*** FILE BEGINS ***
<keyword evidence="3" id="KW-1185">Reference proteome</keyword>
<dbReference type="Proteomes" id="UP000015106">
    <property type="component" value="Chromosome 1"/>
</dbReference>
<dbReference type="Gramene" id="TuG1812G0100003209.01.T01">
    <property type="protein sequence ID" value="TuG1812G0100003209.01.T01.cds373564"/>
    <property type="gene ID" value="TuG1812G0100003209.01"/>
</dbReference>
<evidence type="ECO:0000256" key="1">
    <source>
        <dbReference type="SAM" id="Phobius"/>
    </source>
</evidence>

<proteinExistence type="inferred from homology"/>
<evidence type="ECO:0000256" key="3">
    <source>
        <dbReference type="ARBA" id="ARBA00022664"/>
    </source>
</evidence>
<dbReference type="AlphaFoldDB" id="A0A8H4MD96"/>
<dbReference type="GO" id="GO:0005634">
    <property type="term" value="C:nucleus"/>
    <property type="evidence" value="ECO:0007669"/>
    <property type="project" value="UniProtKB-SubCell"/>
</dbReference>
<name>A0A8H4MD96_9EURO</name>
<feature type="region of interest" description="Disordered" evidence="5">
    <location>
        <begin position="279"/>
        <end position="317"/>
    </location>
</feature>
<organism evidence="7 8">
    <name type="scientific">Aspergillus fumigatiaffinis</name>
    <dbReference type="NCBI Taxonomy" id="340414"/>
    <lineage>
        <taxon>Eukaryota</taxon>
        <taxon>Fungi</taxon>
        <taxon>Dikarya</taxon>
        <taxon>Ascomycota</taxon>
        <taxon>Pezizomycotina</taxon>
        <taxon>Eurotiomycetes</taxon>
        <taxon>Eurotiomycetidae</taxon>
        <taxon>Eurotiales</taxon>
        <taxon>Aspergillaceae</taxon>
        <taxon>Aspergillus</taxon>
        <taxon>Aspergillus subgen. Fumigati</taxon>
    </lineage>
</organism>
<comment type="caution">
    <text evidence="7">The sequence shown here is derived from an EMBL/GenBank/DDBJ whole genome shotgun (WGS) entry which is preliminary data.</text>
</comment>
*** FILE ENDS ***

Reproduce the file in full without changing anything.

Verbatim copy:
<keyword evidence="3" id="KW-1185">Reference proteome</keyword>
<dbReference type="Proteomes" id="UP000015106">
    <property type="component" value="Chromosome 1"/>
</dbReference>
<dbReference type="Gramene" id="TuG1812G0100003209.01.T01">
    <property type="protein sequence ID" value="TuG1812G0100003209.01.T01.cds373564"/>
    <property type="gene ID" value="TuG1812G0100003209.01"/>
</dbReference>
<evidence type="ECO:0000256" key="1">
    <source>
        <dbReference type="SAM" id="Phobius"/>
    </source>
</evidence>

<proteinExistence type="inferred from homology"/>
<evidence type="ECO:0000256" key="3">
    <source>
        <dbReference type="ARBA" id="ARBA00022664"/>
    </source>
</evidence>
<dbReference type="AlphaFoldDB" id="A0A8H4MD96"/>
<dbReference type="GO" id="GO:0005634">
    <property type="term" value="C:nucleus"/>
    <property type="evidence" value="ECO:0007669"/>
    <property type="project" value="UniProtKB-SubCell"/>
</dbReference>
<name>A0A8H4MD96_9EURO</name>
<feature type="region of interest" description="Disordered" evidence="5">
    <location>
        <begin position="279"/>
        <end position="317"/>
    </location>
</feature>
<organism evidence="7 8">
    <name type="scientific">Aspergillus fumigatiaffinis</name>
    <dbReference type="NCBI Taxonomy" id="340414"/>
    <lineage>
        <taxon>Eukaryota</taxon>
        <taxon>Fungi</taxon>
        <taxon>Dikarya</taxon>
        <taxon>Ascomycota</taxon>
        <taxon>Pezizomycotina</taxon>
        <taxon>Eurotiomycetes</taxon>
        <taxon>Eurotiomycetidae</taxon>
        <taxon>Eurotiales</taxon>
        <taxon>Aspergillaceae</taxon>
        <taxon>Aspergillus</taxon>
        <taxon>Aspergillus subgen. Fumigati</taxon>
    </lineage>
</organism>
<comment type="caution">
    <text evidence="7">The sequence shown here is derived from an EMBL/GenBank/DDBJ whole genome shotgun (WGS) entry which is preliminary data.</text>
</comment>